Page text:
Overall, Schenectady’s music scene has been quieter than in prepandemic days. While regional concert series such as Albany’s Alive at Five series and Park Theater’s summer music series in Crandall Park in Glens Falls returned earlier this season, some popular Schenectady music traditions have been canceled or reduced.
Central Park’s Music Haven, which traditionally presents bands from all over the world, is slated to return with a shortened season of three performances starting Aug. 15 with blues guitarist Albert Cummings.
Schenectady County SummerNight, a celebration that featured bands such as Blues Traveler, and which draws 20,000 people to downtown, was not held at all this summer. Neither was the weekly Harbor Jam series, which brought in popular cover bands like CSN Songs as well as artists like John Waite.
COVID-19 has largely been to blame for the shift, organizers said.
“Unfortunately, due to the pandemic, the timing and logistics made it too difficult to put on our Harbor Jam summer concert series. We’re optimistic that we will be able to bring back Harbor Jam and its full run of shows next year,” according to Rivers Casino & Resort, which organizes the series.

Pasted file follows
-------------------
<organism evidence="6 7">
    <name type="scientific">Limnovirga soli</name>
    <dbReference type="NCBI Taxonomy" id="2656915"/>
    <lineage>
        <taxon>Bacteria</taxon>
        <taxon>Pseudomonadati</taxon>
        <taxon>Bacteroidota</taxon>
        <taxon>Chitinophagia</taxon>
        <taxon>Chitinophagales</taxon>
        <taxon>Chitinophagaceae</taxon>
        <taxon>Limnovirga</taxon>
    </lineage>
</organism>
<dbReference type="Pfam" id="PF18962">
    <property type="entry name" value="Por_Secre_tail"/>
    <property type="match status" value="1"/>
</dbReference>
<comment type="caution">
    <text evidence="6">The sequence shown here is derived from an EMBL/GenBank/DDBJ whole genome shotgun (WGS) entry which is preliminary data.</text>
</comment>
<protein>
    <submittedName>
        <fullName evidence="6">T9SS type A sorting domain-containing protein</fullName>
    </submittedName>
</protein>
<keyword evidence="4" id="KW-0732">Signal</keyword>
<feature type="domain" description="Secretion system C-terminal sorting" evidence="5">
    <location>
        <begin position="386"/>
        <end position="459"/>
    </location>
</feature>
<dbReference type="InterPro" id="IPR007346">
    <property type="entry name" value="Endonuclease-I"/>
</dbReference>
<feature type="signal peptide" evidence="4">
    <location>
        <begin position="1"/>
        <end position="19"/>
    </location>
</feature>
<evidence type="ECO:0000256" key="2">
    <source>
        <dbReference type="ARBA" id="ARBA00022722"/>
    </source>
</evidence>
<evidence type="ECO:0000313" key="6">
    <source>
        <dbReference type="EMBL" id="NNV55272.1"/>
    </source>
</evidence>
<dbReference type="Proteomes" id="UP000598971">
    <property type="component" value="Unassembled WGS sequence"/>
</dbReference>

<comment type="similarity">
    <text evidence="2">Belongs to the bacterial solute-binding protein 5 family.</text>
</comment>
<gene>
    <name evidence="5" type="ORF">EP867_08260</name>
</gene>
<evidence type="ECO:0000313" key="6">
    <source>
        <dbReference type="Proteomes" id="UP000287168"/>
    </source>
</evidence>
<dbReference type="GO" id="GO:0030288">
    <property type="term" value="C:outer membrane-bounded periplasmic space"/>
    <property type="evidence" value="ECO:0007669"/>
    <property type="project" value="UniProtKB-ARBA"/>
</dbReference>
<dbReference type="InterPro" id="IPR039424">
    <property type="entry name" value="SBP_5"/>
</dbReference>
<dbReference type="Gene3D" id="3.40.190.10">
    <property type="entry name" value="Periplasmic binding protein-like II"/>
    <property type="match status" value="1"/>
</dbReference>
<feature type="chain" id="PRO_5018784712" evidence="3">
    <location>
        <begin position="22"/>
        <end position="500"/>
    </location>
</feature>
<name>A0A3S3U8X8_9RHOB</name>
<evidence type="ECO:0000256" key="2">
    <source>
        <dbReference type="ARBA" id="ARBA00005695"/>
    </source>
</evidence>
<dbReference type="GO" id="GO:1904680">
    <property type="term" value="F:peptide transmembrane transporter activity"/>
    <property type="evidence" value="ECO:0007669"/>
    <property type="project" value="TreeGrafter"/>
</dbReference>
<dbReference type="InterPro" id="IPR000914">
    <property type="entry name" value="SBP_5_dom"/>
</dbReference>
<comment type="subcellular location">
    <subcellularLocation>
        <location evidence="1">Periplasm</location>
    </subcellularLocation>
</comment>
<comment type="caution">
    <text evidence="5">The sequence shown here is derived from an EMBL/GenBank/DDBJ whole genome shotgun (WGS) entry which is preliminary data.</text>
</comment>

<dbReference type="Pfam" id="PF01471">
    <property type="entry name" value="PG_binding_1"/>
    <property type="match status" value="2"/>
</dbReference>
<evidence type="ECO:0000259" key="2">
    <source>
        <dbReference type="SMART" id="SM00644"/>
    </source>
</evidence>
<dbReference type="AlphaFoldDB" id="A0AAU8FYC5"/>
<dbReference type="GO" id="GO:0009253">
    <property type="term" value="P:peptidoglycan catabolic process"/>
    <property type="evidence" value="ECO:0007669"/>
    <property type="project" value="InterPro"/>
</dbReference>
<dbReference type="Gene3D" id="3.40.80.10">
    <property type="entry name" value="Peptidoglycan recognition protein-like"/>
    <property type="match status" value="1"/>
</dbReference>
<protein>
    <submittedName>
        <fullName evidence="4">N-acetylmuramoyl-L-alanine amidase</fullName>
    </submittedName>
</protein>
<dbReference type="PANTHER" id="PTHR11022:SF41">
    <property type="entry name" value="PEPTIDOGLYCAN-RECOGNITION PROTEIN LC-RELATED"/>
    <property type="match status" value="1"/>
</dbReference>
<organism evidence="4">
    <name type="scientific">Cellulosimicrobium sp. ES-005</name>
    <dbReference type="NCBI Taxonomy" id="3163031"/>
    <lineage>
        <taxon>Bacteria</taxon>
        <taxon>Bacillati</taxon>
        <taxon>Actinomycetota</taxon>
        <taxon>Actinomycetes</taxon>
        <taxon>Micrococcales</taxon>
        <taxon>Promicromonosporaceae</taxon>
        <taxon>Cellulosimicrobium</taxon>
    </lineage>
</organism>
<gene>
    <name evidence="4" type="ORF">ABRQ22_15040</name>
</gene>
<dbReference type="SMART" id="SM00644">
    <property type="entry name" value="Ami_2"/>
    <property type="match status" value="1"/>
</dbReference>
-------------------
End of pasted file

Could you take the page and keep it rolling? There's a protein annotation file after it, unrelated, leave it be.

When it came to SummerNight, Gatta, who is also a Schenectady County legislator, questioned whether or not people would feel comfortable coming out to what has traditionally been a packed event.
But the music scene has not been silent this season. After a year of little to no live music in 2020, venues around Schenectady have brought it back this summer, some in small, measured steps, others in bolder ways.
Frog Alley Brewing Company falls into the latter category. Starting in late spring, the venue created an outdoor space to host music and continued to host bands in its taproom. While in the past the venue presented mainly regional bands, this season it also brought in national acts such as Little River Band and Air Supply.